Saturday, April 19, 2014
Search
  
Thursday, February 07, 2002
 Sony to market audio recorder equipped with a 40GB HD
You are sending an email that contains the article
and a private message for your recipient(s).
Your Name:
Your e-mail: * Required!
Recipient (e-mail): *
Subject: *
Introductory Message:
HTML/Text
(Photo: Yes/No)
(At the moment, only Text is allowed...)
 
Message Text: Sony has announced that it would market audio recorder called "HAR-D1000," equipped with a 40 G-byte HDD on February 21, 2002. With the use of an audio compression technology code-named "ATRAC3," HAR-D1000 is capable of downloading music data at double speed whenever a music CD is inserted into the CD player. ATRAC3 encodes the music data at 132 K-bit per second and can record up to approximately 600 hours.

To date, various companies have developed slews of audio devices that are equipped with HDDs. Onkyo unveiled its "MB-S1" back in June 2001, Yamaha announced its "CDR-HD 1000" featuring both an HDD and CD-R/RW device in August 2001 and Pioneer made public its "X-HD1" in late October 2001, soon after showcasing at CEATEC JAPAN 2001.

As such, the manufacturers seem to hold hopes in the development of audio recorders thinking that it would eventually lead to the catapult for revitalizing the audio recording industry. Sony said what distinguishes HAR-D1000 from other products previously launched by its competitors was the fact that HAR-D1000 was developed as a device not having the need to connect with a PC.

On the other hand, many products previously developed by Sony's competitors were manufactured based on the assumption that they would use USB, small memory cards and CD-R disks for PC connection. In contrast, HAR-D1000 will not be equipped with a digital output terminal. In fact, it can only have an analogue output. (For reference, HAR-D1000 has an optical digital input terminal.)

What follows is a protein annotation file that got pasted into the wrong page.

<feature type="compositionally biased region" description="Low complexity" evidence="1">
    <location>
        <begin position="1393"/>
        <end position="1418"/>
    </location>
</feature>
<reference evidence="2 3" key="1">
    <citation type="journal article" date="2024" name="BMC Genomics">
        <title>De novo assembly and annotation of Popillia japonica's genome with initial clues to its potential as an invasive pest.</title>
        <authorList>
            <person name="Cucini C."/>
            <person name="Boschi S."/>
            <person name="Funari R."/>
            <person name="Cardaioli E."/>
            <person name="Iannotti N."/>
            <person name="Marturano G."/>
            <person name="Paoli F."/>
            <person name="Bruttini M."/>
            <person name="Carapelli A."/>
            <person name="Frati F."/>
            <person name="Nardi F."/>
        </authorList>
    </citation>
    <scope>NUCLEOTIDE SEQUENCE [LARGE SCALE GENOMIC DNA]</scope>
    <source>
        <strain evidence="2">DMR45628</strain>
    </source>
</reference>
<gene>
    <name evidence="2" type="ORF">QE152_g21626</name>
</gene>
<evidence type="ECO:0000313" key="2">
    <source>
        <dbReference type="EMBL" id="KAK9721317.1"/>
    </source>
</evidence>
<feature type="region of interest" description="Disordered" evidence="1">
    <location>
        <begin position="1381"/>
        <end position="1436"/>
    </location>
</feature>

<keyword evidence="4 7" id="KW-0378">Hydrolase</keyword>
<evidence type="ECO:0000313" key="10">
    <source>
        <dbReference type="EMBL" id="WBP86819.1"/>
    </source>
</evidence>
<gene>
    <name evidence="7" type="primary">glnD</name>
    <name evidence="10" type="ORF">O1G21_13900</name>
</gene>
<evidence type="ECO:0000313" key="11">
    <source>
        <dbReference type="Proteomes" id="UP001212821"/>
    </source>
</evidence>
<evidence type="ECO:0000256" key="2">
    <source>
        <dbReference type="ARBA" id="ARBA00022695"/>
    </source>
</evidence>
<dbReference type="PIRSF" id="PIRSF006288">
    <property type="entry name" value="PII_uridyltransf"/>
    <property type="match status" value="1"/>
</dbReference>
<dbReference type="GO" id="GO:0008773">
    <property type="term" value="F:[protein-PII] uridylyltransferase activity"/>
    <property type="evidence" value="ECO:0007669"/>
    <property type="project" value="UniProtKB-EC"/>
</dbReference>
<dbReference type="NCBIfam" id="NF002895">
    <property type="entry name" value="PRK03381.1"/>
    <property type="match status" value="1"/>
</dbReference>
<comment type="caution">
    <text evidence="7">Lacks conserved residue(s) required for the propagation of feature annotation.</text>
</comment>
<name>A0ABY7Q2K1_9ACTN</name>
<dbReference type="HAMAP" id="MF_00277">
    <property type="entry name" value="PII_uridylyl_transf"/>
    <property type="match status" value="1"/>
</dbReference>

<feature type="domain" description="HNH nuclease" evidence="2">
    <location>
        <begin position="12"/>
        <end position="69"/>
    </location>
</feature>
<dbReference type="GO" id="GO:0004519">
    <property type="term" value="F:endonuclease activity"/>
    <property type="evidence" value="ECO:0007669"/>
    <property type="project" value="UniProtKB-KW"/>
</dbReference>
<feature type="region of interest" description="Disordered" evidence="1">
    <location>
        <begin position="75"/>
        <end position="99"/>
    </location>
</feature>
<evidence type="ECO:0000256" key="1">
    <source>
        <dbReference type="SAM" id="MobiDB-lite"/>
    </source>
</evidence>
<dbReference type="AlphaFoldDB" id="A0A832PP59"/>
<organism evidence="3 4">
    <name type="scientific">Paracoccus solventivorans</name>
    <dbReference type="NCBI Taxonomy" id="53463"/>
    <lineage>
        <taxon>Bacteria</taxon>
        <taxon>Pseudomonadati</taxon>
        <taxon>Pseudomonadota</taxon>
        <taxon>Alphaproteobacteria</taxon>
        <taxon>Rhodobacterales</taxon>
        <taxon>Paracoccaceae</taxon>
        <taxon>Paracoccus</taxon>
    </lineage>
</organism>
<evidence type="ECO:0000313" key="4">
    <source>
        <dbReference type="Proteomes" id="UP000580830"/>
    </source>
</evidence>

Furthermore, Sony's soon-to-be-released product will not be able to play a CD-R/CD-RW disk. Says Sony, "According to our research, the average number of CDs a Japanese owns was close to one hundred. It must be a burden for such users to keep up with such a huge number of CDs. The decision for commercialization was made by targeting users who may not be forte en handling a PC but wants to enjoy music easily wherever they are." Said that, Sony tried to hold the price down of its product. Whereas most of its competitors set price near 100,000 yen, HAR-D1000 purportedly is to be fixed at around 65,000 yen.

HAR-D1000 is equipped with a function dubbed as "Highlight Scan." The highlight scan was developed so that the users will be able to select the music of their own choice from a vast sea of their collection. Once a user chooses and records a particular intro or bridge of tunes from a CD album, the highlight scan would make the CD player play the recorded parts of the tunes one after another. Play would last for about ten seconds per album.

Users would use remote controls and buttons set on to the player itself. All they have to do is to choose an album and select their music of their preference. At the initial stage of default, the first ten seconds of the music will be recorded. Users would listen to the music and can roughly set the point where the bridge begins by dialing buttons for track setting. Sony only went further as to mention that the disk employs fluid dynamic bearing and declined to comment further on details including what the disk diameter was.
 
Home | News | All News | Reviews | Articles | Guides | Download | Expert Area | Forum | Site Info
Site best viewed at 1024x768+ - CDRINFO.COM 1998-2014 - All rights reserved -
Privacy policy - Contact Us .